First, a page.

Livraria Lello, Porto Portugal, March 2018

I love books and I can spend hours in a good bookstore.  Porto’s Livraria Lello & Irmão was on my short list of places to visit in Portugal.

Livraria Lello, or the Lello Bookstore in English, is one of the most beautiful and, thanks to J.K. Rowlings, one of the most famous bookstores in the world.  When J.K. Rowling lived in Porto, she began work on the Harry Potter series.  She was a frequent visitor to the bookstore and the amazing central staircase was the inspiration behind the moving staircases of Harry’s Alma Mater, Hogwarts School of Witchcraft and Wizardry.

Livraria Lello began life in 1869 as Internacional Livraria de Ernesto Chardron.  When Senhor Chardron passed away, the bookstore was purchased by Lugan & Genelioux Sucessores who eventually sold the bookstore to the Lello brothers in 1894.  The brothers Lello decided to build a new bookstore and hired engineer Francisco Xavier Esteves to build the new bookstore on Rua das Carmelitas, in the shadow of the Clérigos Tower  The new Livraria Lello & Irmão opened its doors in 1906.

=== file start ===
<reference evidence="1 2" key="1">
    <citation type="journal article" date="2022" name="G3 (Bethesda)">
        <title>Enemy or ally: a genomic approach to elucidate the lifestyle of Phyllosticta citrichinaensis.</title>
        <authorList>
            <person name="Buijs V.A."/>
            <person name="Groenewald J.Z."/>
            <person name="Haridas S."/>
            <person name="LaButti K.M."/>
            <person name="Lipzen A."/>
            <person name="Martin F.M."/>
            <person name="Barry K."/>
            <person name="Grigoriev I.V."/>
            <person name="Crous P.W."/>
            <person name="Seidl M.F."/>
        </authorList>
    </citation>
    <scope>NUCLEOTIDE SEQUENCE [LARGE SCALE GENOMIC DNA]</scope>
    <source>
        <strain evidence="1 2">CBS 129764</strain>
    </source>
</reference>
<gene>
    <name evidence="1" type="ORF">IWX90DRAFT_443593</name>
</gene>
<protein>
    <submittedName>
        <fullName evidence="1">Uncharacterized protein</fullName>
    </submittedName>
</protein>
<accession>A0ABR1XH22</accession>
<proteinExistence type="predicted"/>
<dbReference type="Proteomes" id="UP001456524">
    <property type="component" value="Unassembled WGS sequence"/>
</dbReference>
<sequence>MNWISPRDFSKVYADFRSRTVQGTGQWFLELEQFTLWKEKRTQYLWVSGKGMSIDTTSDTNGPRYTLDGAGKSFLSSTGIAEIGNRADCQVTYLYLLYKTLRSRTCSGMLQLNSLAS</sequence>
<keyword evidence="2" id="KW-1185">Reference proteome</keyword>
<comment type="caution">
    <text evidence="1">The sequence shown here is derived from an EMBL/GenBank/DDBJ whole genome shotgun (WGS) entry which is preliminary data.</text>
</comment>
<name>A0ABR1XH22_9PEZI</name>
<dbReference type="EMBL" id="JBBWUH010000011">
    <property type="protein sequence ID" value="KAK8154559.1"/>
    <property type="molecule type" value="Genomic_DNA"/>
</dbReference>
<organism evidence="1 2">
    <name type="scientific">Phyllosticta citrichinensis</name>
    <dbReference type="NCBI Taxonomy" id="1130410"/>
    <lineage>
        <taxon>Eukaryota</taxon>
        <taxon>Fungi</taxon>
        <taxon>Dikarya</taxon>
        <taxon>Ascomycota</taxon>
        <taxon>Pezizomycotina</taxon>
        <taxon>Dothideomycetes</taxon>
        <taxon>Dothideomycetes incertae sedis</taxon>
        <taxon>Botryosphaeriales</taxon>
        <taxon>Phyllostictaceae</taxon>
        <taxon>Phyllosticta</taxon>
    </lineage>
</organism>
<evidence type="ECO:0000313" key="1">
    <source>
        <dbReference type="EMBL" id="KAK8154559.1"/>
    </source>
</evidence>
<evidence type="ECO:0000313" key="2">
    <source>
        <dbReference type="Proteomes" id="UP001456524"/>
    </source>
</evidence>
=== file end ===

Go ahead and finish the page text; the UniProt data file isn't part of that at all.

The bookstore is truly beautiful.  The exterior is a Neo-Gothic with vivid Arte Nouveau paintings, including the two figures of Art and Science, painted by Professor José Bielman.  Just above the door, in gilt lettering, the name “Livraria Chardron” celebrates the early history of the bookstore.

Lello Exterior

The bookstore saw an increase in visitors who, driven by the popularity of the Harry Potter books, just wanted to see the interior that gave birth to the fantastic architecture of Hogwarts. Because most of the visitors were not actually there to make a purchase, Livraria Lello began charging an admission fee in 2015, with the price of the admission ticket being deducted from the price of any book purchase.